Temporal range: Upper Cretaceous–Recent
Chinook salmon (Oncorhynchus tschawytscha)
Scientific classification
Kingdom: Animalia
Phylum: Chordata
Class: Actinopterygii
Infraclass: Teleostei
Superorder: Protacanthopterygii
Order: Salmoniformes
Bleeker, 1859
Family: Salmonidae
G. Cuvier, 1816
(see text)

Salmonidae is a family of ray-finned fish, the only living family currently placed in the order Salmoniformes. It includes salmon, trout, chars, freshwater whitefishes, and graylings, which collectively are known as the salmonids. The Atlantic salmon and trout of the genus Salmo give the family and order their names.

Salmonids have a relatively primitive appearance among the teleost fish, with the pelvic fins being placed far back, and an adipose fin towards the rear of the back. They are slender fish, with rounded scales and forked tails. Their mouths contain a single row of sharp teeth. [2] Although the smallest species is just 13 cm (5.1 in) long as an adult, most are much larger, with the largest reaching 2 m (6.6 ft). [1]

All salmonids spawn in fresh water, but in many cases, the fish spend most of their lives at sea, returning to the rivers only to reproduce. This lifecycle is described as anadromous. They are predators, feeding on small crustaceans, aquatic insects, and smaller fish. [2]


Current salmonids comprise three lineages, taxonomically treated as subfamilies: whitefish ( Coregoninae), graylings ( Thymallinae), and the char, trout, and salmons (Salmoninae). Generally, all three lineages are accepted to allocate a suite of derived traits indicating a monophyletic group. [3]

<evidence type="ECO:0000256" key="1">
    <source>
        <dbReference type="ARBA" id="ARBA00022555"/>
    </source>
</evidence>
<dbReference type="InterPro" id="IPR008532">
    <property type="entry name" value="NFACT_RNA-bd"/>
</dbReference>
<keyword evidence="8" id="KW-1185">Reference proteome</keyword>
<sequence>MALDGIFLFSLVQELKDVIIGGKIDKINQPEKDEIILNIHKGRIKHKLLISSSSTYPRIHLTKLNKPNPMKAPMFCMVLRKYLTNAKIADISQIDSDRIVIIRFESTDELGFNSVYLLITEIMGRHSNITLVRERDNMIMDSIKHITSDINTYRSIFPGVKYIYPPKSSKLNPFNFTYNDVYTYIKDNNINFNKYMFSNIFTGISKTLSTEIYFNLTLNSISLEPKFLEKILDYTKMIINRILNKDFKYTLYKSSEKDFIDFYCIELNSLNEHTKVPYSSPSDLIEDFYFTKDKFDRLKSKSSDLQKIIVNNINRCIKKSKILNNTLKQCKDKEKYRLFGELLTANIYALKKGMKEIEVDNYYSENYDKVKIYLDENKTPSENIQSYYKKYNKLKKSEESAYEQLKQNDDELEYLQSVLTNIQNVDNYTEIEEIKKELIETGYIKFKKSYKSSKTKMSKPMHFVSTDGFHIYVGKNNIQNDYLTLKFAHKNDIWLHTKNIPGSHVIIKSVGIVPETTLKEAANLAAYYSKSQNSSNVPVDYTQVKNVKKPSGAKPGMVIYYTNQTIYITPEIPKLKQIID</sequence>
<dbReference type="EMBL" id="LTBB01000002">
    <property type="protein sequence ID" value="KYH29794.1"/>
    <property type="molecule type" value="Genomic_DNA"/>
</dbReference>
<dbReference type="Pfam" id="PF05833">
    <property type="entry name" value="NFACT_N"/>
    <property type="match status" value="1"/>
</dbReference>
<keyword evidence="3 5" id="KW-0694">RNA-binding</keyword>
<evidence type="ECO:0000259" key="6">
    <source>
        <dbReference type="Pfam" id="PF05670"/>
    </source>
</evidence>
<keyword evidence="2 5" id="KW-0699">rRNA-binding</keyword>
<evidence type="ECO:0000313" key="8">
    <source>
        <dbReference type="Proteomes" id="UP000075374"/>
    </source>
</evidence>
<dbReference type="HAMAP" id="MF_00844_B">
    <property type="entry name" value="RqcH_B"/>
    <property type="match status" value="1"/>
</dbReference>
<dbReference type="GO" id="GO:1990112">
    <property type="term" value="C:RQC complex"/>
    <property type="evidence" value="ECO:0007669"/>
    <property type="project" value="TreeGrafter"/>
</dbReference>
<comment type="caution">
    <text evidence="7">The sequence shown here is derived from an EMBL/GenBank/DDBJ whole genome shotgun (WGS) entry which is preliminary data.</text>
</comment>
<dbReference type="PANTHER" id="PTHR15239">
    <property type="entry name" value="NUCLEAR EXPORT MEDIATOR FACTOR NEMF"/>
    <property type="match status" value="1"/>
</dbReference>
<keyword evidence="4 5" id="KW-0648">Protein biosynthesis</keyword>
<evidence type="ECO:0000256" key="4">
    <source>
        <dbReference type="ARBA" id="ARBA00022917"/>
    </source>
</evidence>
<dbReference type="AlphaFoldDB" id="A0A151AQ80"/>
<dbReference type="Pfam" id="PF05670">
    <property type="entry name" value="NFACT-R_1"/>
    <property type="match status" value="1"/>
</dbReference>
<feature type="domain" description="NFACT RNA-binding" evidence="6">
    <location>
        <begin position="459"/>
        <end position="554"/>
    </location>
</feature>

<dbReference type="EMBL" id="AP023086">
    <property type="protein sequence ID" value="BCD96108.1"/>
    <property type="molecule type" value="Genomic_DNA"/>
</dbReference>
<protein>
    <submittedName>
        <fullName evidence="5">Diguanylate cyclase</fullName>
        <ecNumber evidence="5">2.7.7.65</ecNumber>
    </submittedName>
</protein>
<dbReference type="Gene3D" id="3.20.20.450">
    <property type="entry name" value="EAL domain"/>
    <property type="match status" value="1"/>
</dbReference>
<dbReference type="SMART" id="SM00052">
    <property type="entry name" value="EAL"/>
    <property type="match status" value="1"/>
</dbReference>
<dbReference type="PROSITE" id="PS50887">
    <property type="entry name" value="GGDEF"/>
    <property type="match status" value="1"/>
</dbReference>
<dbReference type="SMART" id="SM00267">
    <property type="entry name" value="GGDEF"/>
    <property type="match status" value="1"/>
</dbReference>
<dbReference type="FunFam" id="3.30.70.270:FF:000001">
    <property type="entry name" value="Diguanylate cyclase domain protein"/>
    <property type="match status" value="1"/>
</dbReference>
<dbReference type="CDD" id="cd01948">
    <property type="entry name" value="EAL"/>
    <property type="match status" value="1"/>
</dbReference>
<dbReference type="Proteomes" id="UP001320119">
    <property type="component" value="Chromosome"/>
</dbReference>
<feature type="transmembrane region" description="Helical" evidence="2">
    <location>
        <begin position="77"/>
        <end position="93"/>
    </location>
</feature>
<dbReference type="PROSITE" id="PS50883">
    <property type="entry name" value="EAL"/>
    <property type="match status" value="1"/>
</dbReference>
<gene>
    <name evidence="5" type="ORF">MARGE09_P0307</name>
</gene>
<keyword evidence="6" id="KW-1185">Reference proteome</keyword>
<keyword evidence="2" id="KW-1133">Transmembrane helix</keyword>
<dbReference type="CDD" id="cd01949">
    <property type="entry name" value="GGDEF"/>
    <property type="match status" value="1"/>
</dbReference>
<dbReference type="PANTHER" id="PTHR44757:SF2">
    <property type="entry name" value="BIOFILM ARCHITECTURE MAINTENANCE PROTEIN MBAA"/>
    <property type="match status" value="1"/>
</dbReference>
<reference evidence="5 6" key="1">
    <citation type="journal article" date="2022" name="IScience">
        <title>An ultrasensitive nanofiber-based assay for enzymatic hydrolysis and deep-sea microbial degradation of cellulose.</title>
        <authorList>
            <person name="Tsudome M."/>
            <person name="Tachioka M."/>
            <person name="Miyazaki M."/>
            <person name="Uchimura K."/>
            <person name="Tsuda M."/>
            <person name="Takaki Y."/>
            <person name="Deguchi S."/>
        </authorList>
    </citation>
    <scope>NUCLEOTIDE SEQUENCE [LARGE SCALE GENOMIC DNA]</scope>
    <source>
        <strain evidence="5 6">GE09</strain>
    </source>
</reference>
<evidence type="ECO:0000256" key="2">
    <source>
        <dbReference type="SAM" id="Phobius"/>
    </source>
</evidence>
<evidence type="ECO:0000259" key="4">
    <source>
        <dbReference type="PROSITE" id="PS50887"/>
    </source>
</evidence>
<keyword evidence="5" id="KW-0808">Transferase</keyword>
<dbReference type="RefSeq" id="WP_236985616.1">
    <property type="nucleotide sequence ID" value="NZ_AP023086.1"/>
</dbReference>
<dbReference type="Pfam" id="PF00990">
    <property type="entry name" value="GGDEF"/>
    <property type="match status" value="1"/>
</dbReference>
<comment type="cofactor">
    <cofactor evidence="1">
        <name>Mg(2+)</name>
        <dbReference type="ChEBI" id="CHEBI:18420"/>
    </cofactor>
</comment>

The Salmonidae first appear in the fossil record in the middle Eocene with the fossil Eosalmo driftwoodensis, which was first described from fossils found at Driftwood Creek, central British Columbia. This genus shares traits found in the Salmoninae, whitefish, and grayling lineages. Hence, E. driftwoodensis is an archaic salmonid, representing an important stage in salmonid evolution. [3]

A gap appears in the salmonine fossil record after E. driftwoodensis until about seven million years ago (mya), in the late Miocene, when trout-like fossils appear in Idaho, in the Clarkia Lake beds. [4] Several of these species appear to be Oncorhynchus—the current genus for Pacific salmon and some trout. The presence of these species so far inland established that Oncorhynchus was not only present in the Pacific drainages before the beginning of the Pliocene (~5–6 mya), but also that rainbow and cutthroat trout, and Pacific salmon lineages had diverged before the beginning of the Pliocene. Consequently, the split between Oncorhynchus and Salmo (Atlantic salmon) must have occurred well before the Pliocene. Suggestions have gone back as far as the early Miocene (about 20 mya). [3] [5]